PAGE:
In some embodiments, images captured by the cameras 44, 46 may be computed into one or more key frames (e.g., key frames 1, 2 in FIG. 11D). A key frame may correspond to a camera pose. A key frame may include one or more camera images captured at the camera pose. In some embodiments, an XR system may determine a portion of the camera images captured at the camera pose as not useful and thus not include the portion in a key frame. Therefore, using key frames to align new images with earlier knowledge of a scene reduces the use of computational resource of the XR system. In some embodiments, a key frame may be an image, or image data, at a location with a direction/angle. In some embodiments, a key frame may be a location and a direction from which one or more map point may be observed. In some embodiments, a key frame may be a coordinate frame with an ID. U.S. patent application Ser. No. 15/877,359 describes key frames and is hereby incorporated by reference in its entirety.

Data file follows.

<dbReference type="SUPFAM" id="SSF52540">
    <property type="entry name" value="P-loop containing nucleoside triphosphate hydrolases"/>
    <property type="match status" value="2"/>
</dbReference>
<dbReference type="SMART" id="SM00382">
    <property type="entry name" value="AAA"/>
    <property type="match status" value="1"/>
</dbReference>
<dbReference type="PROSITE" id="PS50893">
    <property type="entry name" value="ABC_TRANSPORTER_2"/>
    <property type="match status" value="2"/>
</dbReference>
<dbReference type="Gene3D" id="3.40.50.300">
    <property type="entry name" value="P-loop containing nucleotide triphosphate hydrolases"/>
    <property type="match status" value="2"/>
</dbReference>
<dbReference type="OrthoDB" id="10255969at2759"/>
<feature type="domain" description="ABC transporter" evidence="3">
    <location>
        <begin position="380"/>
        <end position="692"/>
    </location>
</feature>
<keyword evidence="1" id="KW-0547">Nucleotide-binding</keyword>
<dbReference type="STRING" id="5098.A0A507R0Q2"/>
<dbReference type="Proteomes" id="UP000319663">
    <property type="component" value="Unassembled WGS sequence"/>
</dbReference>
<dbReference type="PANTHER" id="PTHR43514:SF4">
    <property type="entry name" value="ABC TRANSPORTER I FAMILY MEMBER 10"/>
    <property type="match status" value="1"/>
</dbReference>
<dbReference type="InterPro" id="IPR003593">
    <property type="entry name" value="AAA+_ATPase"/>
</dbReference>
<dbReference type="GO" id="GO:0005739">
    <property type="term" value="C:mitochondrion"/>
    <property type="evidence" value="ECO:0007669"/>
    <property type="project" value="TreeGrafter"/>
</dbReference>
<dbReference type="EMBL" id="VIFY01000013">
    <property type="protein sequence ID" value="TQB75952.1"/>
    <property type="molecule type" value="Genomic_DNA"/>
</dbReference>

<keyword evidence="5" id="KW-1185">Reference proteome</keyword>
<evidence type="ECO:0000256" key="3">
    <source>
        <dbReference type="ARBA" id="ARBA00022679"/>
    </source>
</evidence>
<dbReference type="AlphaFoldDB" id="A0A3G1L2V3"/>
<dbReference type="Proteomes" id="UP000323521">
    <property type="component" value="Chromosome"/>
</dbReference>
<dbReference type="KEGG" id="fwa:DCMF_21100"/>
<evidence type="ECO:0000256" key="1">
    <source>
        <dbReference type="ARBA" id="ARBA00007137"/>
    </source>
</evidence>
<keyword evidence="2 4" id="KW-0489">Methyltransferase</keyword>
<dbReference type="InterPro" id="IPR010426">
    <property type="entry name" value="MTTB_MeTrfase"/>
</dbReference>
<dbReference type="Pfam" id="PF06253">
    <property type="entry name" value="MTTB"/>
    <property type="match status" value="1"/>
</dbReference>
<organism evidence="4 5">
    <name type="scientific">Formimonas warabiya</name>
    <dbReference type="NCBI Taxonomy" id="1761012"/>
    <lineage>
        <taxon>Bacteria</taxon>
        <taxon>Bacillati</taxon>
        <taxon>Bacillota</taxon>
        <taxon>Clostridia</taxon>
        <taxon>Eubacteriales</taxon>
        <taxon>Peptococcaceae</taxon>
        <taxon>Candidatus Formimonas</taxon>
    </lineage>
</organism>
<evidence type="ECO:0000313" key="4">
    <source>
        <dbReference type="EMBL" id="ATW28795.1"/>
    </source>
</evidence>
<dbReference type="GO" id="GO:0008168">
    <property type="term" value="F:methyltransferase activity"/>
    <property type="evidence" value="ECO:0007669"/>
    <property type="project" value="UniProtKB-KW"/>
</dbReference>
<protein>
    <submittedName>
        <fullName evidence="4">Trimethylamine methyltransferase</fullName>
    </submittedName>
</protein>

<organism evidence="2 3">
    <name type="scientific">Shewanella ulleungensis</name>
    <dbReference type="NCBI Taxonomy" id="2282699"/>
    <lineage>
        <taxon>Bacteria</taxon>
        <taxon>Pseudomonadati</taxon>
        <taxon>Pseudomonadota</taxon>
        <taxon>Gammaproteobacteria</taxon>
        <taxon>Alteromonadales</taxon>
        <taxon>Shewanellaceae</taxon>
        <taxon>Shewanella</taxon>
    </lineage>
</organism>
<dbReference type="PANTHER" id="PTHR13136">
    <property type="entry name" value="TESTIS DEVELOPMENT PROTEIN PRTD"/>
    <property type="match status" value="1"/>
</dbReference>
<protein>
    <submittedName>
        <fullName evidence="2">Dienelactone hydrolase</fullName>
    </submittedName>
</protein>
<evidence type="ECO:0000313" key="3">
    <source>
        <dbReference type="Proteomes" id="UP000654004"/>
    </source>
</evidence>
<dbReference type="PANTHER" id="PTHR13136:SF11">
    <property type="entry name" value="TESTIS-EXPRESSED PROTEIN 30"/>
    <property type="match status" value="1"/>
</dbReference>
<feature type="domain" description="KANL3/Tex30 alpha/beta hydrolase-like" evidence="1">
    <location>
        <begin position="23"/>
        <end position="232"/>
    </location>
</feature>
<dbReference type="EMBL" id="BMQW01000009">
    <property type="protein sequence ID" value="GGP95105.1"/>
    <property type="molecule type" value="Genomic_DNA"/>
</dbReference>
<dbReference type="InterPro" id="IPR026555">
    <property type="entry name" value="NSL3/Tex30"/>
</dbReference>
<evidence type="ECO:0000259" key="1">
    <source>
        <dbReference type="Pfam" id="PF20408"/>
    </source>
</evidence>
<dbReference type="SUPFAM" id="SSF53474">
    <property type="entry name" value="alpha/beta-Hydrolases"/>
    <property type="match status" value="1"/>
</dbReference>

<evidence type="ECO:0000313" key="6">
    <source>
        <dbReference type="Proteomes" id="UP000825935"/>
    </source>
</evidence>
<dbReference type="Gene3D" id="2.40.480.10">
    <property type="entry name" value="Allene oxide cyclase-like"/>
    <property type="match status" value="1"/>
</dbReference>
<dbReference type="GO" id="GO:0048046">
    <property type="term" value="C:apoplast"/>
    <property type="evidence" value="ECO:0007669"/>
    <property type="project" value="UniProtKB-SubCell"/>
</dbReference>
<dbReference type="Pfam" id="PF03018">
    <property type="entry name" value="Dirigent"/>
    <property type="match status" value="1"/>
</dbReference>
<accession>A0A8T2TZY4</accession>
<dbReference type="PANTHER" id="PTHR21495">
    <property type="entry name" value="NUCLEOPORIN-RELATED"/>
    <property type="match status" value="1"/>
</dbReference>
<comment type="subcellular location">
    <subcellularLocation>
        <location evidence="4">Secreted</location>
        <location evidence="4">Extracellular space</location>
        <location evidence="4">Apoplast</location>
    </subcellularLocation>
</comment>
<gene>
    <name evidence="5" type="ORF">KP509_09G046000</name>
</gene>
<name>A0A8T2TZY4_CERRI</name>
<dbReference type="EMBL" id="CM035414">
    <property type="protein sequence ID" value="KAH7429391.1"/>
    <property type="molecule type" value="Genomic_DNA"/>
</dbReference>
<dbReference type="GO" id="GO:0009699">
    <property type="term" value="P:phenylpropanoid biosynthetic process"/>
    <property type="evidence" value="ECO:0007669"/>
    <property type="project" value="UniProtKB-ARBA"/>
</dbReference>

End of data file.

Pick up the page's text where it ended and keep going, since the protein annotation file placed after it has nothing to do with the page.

The inertial measurement unit 48 may include a number of devices that are used to detect movement of the head unit 22. The inertial measurement unit 48 may include a gravitation sensor, one or more accelerometers and one or more gyroscopes. The sensors of the inertial measurement unit 48, in combination, track movement of the head unit 22 in at least three orthogonal directions and about at least three orthogonal axes.